actually there was one; for some reason someone took it down... And while many might see it as a silly game, there are exquisite corpses hung up in museums. I suppose what I am trying to say is there EXIST model examples, recognized in the art world, of exquisite corpses out there that we could try to find. — Preceding unsigned comment added by Sammy1339 (talkcontribs) 10:29, 24 December 2010 (UTC)[reply]

Unnecessary examples[edit]

I think that having two contemporary examples of exquisite corpses by "Marc M. Gustà, Bernat M. Gustà, Irene Alcón" seems completely unnecessary and looks a bit suspect (as in, they may have put them there themselves to promote their work, which is NOT the purpose of wikipedia). Also, they are clearly NOT exquisite corpses, in that they are all too homogeneous. The idea of the exquisite corpse is to subvert wholeness and homogeneity, by breaking down the narrative of creation that results in the final work. These two examples go HEAD + TORSO + LOWER LIMBS in a way that is all too formulaic and cohesive. These two images should probably be deleted and more culturally relevant (or canonical) ones should be put in their stead. 81.100.164.18 (talk) 10:54, 14 July 2011 (UTC)[reply]

I just came to the talk page to complain about the exact same thing; they're poor examples that don't illustrate the subject accurately in multiple respects and also struck me as having been possibly placed here self-promotionally. So I'mma go ahead and blank this junk since no better candidates have appeared. 194.219.29.149 (talk) 16:01, 13 October 2011 (UTC)[reply]

File:Cadavre Exquis..jpg Nominated for Deletion[edit]

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External Links[edit]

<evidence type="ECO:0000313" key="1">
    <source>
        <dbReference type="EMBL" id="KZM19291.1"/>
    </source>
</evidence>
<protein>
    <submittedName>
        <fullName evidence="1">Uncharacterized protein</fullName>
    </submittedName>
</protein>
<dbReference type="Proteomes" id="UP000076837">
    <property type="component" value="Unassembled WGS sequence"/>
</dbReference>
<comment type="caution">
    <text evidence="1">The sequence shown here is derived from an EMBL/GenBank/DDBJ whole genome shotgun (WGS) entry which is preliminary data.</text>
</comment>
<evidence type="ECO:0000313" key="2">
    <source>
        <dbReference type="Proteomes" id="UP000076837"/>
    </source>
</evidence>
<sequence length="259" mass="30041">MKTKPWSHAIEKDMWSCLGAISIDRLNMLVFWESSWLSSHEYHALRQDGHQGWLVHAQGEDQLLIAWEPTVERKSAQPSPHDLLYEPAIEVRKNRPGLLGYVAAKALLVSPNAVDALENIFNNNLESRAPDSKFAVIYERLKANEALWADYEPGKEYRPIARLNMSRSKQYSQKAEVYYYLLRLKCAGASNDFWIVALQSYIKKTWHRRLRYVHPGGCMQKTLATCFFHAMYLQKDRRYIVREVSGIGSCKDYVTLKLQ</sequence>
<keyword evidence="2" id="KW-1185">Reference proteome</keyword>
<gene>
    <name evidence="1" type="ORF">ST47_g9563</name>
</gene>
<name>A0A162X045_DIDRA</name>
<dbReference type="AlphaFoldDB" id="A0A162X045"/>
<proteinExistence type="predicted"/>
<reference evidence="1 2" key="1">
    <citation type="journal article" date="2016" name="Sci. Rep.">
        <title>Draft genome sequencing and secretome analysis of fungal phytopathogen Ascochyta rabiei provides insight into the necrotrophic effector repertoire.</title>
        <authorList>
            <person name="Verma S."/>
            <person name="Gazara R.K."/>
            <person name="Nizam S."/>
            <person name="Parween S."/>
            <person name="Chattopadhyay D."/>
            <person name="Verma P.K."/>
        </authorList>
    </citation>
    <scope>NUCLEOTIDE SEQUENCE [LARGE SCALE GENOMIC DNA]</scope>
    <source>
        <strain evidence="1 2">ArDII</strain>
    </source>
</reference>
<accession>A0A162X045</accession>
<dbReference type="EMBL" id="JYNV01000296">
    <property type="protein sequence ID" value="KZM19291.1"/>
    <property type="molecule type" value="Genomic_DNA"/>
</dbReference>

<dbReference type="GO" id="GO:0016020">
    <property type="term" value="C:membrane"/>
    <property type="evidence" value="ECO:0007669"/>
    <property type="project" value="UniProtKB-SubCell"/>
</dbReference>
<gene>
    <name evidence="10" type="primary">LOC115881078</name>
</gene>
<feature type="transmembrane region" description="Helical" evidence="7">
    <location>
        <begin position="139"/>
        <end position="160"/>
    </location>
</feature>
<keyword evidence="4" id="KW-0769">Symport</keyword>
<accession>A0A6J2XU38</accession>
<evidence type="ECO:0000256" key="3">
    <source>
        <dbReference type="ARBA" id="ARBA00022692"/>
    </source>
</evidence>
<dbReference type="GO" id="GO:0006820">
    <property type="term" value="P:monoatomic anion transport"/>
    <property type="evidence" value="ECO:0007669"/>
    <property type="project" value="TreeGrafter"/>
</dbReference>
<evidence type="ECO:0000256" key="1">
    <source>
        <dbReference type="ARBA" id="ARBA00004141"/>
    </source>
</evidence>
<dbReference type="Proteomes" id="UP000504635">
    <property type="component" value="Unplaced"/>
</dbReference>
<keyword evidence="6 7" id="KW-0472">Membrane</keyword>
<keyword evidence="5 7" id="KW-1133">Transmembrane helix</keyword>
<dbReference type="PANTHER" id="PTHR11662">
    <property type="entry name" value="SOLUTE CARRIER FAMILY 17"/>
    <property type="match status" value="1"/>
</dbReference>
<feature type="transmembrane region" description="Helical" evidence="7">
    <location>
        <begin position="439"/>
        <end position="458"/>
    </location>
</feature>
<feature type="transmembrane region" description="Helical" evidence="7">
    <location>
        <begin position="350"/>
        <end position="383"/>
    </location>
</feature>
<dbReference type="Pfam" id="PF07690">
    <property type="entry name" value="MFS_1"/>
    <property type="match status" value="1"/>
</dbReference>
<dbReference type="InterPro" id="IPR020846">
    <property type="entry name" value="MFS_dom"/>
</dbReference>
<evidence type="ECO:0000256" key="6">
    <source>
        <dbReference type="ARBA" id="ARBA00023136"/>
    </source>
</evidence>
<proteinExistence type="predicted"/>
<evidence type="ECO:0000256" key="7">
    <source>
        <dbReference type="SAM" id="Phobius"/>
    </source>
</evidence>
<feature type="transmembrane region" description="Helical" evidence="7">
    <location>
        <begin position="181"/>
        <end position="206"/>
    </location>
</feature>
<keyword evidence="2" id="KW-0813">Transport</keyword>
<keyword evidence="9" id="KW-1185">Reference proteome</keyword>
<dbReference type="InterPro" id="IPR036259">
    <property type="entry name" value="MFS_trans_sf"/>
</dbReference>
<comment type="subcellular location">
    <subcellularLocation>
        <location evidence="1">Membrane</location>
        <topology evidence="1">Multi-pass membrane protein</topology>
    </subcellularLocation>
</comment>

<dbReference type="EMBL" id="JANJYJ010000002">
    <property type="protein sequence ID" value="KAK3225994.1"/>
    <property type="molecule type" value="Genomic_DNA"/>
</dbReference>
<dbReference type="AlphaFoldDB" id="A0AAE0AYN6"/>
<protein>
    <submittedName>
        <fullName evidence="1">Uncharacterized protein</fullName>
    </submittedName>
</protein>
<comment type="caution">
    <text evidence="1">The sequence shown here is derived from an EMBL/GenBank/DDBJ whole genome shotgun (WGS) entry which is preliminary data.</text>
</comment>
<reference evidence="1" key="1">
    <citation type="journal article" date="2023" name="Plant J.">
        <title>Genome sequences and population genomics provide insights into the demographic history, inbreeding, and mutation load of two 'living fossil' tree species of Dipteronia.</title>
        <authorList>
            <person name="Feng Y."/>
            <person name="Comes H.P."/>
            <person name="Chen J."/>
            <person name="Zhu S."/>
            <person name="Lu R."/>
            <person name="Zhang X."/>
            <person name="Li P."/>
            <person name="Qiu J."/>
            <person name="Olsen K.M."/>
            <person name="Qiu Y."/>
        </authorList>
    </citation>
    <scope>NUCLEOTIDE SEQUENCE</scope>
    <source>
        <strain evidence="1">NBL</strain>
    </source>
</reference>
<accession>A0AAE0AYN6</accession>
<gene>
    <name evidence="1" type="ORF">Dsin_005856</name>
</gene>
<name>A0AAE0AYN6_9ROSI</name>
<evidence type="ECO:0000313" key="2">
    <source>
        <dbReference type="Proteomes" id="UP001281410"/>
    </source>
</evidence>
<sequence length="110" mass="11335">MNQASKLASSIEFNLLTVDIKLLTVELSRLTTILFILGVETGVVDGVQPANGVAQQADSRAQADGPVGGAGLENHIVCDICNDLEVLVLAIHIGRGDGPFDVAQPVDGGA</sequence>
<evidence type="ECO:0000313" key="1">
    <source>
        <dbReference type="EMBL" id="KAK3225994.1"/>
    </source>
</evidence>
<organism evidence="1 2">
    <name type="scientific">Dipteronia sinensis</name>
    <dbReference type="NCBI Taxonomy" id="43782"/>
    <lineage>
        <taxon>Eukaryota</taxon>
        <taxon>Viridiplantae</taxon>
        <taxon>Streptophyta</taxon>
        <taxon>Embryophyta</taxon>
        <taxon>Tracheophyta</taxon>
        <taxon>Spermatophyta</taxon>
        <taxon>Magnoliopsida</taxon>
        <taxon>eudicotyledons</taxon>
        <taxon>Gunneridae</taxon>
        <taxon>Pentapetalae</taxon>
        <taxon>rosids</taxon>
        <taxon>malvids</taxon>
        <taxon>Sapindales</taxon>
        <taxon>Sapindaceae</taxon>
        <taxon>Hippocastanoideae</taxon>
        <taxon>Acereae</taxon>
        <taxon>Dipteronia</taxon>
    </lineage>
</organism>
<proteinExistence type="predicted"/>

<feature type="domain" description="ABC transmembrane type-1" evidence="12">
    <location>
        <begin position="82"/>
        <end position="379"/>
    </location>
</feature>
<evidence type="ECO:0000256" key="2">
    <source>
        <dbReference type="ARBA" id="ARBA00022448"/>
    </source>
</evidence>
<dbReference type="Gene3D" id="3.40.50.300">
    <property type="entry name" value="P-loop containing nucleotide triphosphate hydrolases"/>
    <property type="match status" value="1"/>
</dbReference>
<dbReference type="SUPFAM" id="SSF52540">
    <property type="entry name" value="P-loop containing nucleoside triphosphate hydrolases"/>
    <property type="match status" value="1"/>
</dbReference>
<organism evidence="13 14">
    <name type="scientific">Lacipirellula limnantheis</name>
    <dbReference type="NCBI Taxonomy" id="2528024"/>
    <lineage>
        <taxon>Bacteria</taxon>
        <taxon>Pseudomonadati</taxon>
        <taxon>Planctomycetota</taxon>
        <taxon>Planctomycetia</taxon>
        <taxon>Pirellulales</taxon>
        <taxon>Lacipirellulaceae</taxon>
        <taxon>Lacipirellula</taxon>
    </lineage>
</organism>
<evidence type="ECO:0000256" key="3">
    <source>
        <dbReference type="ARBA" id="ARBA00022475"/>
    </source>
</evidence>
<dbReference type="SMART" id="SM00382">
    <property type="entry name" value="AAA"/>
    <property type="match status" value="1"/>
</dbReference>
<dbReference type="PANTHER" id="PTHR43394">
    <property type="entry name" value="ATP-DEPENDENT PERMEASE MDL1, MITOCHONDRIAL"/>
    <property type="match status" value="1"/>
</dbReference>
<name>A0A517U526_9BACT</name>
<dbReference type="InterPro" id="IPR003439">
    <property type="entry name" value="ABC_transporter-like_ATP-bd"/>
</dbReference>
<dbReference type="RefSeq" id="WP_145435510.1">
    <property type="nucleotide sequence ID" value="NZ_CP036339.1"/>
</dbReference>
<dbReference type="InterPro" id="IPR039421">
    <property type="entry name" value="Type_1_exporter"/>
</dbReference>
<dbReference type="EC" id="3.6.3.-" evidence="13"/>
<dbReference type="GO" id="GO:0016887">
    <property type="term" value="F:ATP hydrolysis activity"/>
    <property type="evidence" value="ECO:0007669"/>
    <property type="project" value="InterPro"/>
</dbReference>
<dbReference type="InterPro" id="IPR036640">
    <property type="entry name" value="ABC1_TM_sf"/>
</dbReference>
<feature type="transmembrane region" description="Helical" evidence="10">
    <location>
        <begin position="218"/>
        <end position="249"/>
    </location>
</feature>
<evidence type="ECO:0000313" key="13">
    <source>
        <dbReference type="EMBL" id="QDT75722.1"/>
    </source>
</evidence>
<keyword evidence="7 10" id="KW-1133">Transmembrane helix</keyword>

Could we add a section that would allow users to see/access active online communities that create exquisite corpses? I know a few links:

http://www.corpsify.com/ - 3 frame corpses that allow for 'doodlers' (9 colors ) and artists (full color), entries require an approval process http://exquisitechat.org : 5 frame black and white corpses, also has an infinite scroll corpse-style visual chat. canv.as Monster Mash - 2 framed corpses, all types of media avalable, multiple threads. (very active site created by 4chan's moot) http://www.x-corpse.com/ - Ipad exquisite corpse app. https://www.monsterland.net - 3 frame corpses with no registration required — Preceding unsigned comment added by Urbycoz (talkcontribs) 16:41, 26 August 2020 (UTC)[reply]

I'm sure there's a lot more - I think it would give the curious observer some hands on experience and/or contemporary examples.

98.253.217.101 (talk) 03:10, 1 June 2012 (UTC)[reply]

No. Wikipedia is not a web directory or link repository. External links should have content that elaborates on the subject. Mindmatrix 21:57, 1 June 2012 (UTC)[reply]

Invention[edit]

Is this really novel enough to warrant the term “invention”? So Surrealists played Conseqences/ Petit Papier - but they don’t appear to have actually added anything to it, so “so what”? The parlour game existed, and they used it as a technique - that might warrant a section in an article on the game, or a paragraph under Surrealism, but doesn’t seem to warrant an article on its own. Jock123 (talk) 07:30, 9 September 2013 (UTC)[reply]

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Proposed merge with Picture consequences[edit]

Both articles are primarily concerned with the same game of drawing a picture sequentially on folded paper. McGeddon (talk) 14:40, 29 March 2016 (UTC)[reply]

Agreed and  Done Klbrain (talk) 17:56, 16 February 2018 (UTC)[reply]